parliamentary inaction

Chris succinctly tweets this idea this morning:

Crow vs Benn: Benn used oratory – & failed. Crow used industrial muscle – & succeeded, for his members.

I wonder, however, if it is a completely fair comparison.  Yes.  Benn used oratory – clever language – but in the first part of his life journey (quite a substantial part, it is true) he was dedicated to that box of oratory that is the House of Commons.  He is famously quoted as then saying on his “retirement“:

4. “Having served for nearly half a century in the House of Commons, I now want more time to devote to politics and more freedom to do so.”

Upon announcing that he would stand down from parliament in 1999.

Meanwhile, today comes my way an astonishing story from the Telegraph.  It argues that the Coalition has run out of laws to pass, and in so doing has handed control of Parliament to the Labour Party.  I would prefer to make a quite different interpretation on what’s happening: far more probably, Parliament is becoming so irrelevant to the real process of law-making – that is to say, so many laws are either made: a) for what are effectively virtual constitutions by software companies, as they design and develop their online communities we all participate in more and more; or b) more significantly behind the closed doors of secret transnational treaties, fashioned and forged in the interests of large movers of concentrated wealth – that in truth modern governments have discovered they don’t need parliaments any more in order to transact what we might term real business.

And maybe that is precisely why Tony Benn said when he did that he’d be stepping down from Parliament to dedicate himself better to the job of politicking.  He was a visionary in the sense that he saw, ahead of his time or where his time refused to admit to what it probably already knew to be the case, how our parliamentary body politic was fast losing its weight and importance.  As voters, we used to have a say in the people who ran the august and sovereign institutions of democracy.  Now we have a say in those people who will simply occupy dead space.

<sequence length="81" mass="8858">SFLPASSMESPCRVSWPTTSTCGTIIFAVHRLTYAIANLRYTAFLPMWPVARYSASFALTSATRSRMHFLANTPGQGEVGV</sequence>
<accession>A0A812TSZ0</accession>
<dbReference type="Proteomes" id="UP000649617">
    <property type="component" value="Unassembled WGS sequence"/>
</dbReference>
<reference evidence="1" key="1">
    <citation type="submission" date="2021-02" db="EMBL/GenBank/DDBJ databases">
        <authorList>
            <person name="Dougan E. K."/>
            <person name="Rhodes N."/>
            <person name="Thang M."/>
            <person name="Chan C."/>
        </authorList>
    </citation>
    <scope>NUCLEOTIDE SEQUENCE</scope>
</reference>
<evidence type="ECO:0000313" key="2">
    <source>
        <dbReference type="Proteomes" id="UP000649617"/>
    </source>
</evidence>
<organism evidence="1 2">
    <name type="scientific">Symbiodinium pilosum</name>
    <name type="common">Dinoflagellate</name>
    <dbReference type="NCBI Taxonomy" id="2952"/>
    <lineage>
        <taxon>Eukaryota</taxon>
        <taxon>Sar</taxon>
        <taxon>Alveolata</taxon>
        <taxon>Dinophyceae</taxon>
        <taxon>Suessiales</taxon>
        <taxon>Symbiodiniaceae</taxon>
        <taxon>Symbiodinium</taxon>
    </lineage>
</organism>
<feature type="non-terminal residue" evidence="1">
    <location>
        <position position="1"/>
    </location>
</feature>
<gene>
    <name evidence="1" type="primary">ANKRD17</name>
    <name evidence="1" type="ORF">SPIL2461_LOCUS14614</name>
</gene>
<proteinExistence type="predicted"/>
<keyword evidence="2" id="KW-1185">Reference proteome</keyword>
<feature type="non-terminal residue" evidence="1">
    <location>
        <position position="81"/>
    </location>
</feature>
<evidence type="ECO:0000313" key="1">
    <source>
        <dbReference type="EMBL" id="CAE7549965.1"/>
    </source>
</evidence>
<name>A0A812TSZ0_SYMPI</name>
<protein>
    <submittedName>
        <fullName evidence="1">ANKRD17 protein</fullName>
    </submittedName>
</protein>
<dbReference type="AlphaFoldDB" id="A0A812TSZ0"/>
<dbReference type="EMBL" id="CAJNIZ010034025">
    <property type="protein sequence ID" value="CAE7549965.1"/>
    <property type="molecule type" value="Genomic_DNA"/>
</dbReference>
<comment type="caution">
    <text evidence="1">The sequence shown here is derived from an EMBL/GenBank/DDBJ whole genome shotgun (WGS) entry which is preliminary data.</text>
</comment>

Benn was right.

Those of us who believed in representative democracy’s powers of renewal were wrong.

We do, after all, as per Roosevelt’s definition, live in an evermore fascist state.


One final thought.  If this is fascism, if this is the way it is going to be, if – say – the principles we fought for in World War Two were just blips in a historically ongoing process of de-democratisation, how can we work within this new frame?  At least, I mean, to salvage some of the good that went before.

At least, I mean, to survive what appears to be a savage and ever-growing Darwinisation of social relationships.

I wondered idly, this morning also, why so much of our law-making has traditionally focussed on ensuring our widely varying populations learn how to behave humanely.  I’m not saying I disagree – I’m just wondering why it’s not seen essential for our economic activity to be informed by the same trains of thought.  Why must justice not only be seen to be done, but also battle so strongly to avoid murder, rape, theft and other crimes against ordinary peoples – whereas the effects of capitalism (even where not always literally the players themselves – distanced as they often are from the direct levers of their actions) can be allowed to run rampantly across our sociocultural landscapes, leaving – as they do – people living in the streets, hungry in their homes, cold in their beds and ultimately without properly affordable medical care?

It’s a strange dichotomy, a strange division of attitudes – where not a strange division of labour.

The solution?  I have less and less of a clue.  Extra-parliamentary action or extra parliamentary action?  One hyphen’s difference – yet worlds apart.  And in the ultimate analysis, maybe Benn was right in this too: progress only really happens when you wrench it from the established order.

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